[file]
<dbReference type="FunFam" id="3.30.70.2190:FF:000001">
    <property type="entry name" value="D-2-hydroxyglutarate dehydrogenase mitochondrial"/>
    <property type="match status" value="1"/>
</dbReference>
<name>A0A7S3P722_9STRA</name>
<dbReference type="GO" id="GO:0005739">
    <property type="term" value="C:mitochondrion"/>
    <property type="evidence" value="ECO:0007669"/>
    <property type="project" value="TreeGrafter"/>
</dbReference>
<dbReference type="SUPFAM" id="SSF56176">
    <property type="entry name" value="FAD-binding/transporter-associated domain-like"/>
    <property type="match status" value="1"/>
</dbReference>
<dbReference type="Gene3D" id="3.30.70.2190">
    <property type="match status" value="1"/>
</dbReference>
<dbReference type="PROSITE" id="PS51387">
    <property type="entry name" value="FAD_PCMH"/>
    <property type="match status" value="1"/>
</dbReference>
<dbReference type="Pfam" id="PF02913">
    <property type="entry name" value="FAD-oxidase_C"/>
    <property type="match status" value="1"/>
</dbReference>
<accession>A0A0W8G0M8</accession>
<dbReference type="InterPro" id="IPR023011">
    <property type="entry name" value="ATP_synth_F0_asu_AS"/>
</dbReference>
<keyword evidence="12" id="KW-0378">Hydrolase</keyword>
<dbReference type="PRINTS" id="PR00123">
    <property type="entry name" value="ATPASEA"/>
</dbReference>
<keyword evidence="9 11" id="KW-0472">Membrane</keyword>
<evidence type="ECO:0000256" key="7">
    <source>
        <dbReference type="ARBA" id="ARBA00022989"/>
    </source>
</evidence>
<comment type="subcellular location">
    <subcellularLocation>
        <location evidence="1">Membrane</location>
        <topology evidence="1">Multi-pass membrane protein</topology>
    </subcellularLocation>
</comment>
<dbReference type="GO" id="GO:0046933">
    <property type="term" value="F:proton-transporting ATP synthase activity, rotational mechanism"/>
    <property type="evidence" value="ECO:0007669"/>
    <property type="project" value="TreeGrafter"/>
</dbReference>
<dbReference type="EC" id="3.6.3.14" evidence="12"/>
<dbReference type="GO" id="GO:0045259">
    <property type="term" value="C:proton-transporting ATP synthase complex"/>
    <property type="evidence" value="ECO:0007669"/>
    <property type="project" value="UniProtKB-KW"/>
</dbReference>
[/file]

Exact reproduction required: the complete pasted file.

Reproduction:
<dbReference type="FunFam" id="3.30.70.2190:FF:000001">
    <property type="entry name" value="D-2-hydroxyglutarate dehydrogenase mitochondrial"/>
    <property type="match status" value="1"/>
</dbReference>
<name>A0A7S3P722_9STRA</name>
<dbReference type="GO" id="GO:0005739">
    <property type="term" value="C:mitochondrion"/>
    <property type="evidence" value="ECO:0007669"/>
    <property type="project" value="TreeGrafter"/>
</dbReference>
<dbReference type="SUPFAM" id="SSF56176">
    <property type="entry name" value="FAD-binding/transporter-associated domain-like"/>
    <property type="match status" value="1"/>
</dbReference>
<dbReference type="Gene3D" id="3.30.70.2190">
    <property type="match status" value="1"/>
</dbReference>
<dbReference type="PROSITE" id="PS51387">
    <property type="entry name" value="FAD_PCMH"/>
    <property type="match status" value="1"/>
</dbReference>
<dbReference type="Pfam" id="PF02913">
    <property type="entry name" value="FAD-oxidase_C"/>
    <property type="match status" value="1"/>
</dbReference>
<accession>A0A0W8G0M8</accession>
<dbReference type="InterPro" id="IPR023011">
    <property type="entry name" value="ATP_synth_F0_asu_AS"/>
</dbReference>
<keyword evidence="12" id="KW-0378">Hydrolase</keyword>
<dbReference type="PRINTS" id="PR00123">
    <property type="entry name" value="ATPASEA"/>
</dbReference>
<keyword evidence="9 11" id="KW-0472">Membrane</keyword>
<evidence type="ECO:0000256" key="7">
    <source>
        <dbReference type="ARBA" id="ARBA00022989"/>
    </source>
</evidence>
<comment type="subcellular location">
    <subcellularLocation>
        <location evidence="1">Membrane</location>
        <topology evidence="1">Multi-pass membrane protein</topology>
    </subcellularLocation>
</comment>
<dbReference type="GO" id="GO:0046933">
    <property type="term" value="F:proton-transporting ATP synthase activity, rotational mechanism"/>
    <property type="evidence" value="ECO:0007669"/>
    <property type="project" value="TreeGrafter"/>
</dbReference>
<dbReference type="EC" id="3.6.3.14" evidence="12"/>
<dbReference type="GO" id="GO:0045259">
    <property type="term" value="C:proton-transporting ATP synthase complex"/>
    <property type="evidence" value="ECO:0007669"/>
    <property type="project" value="UniProtKB-KW"/>
</dbReference>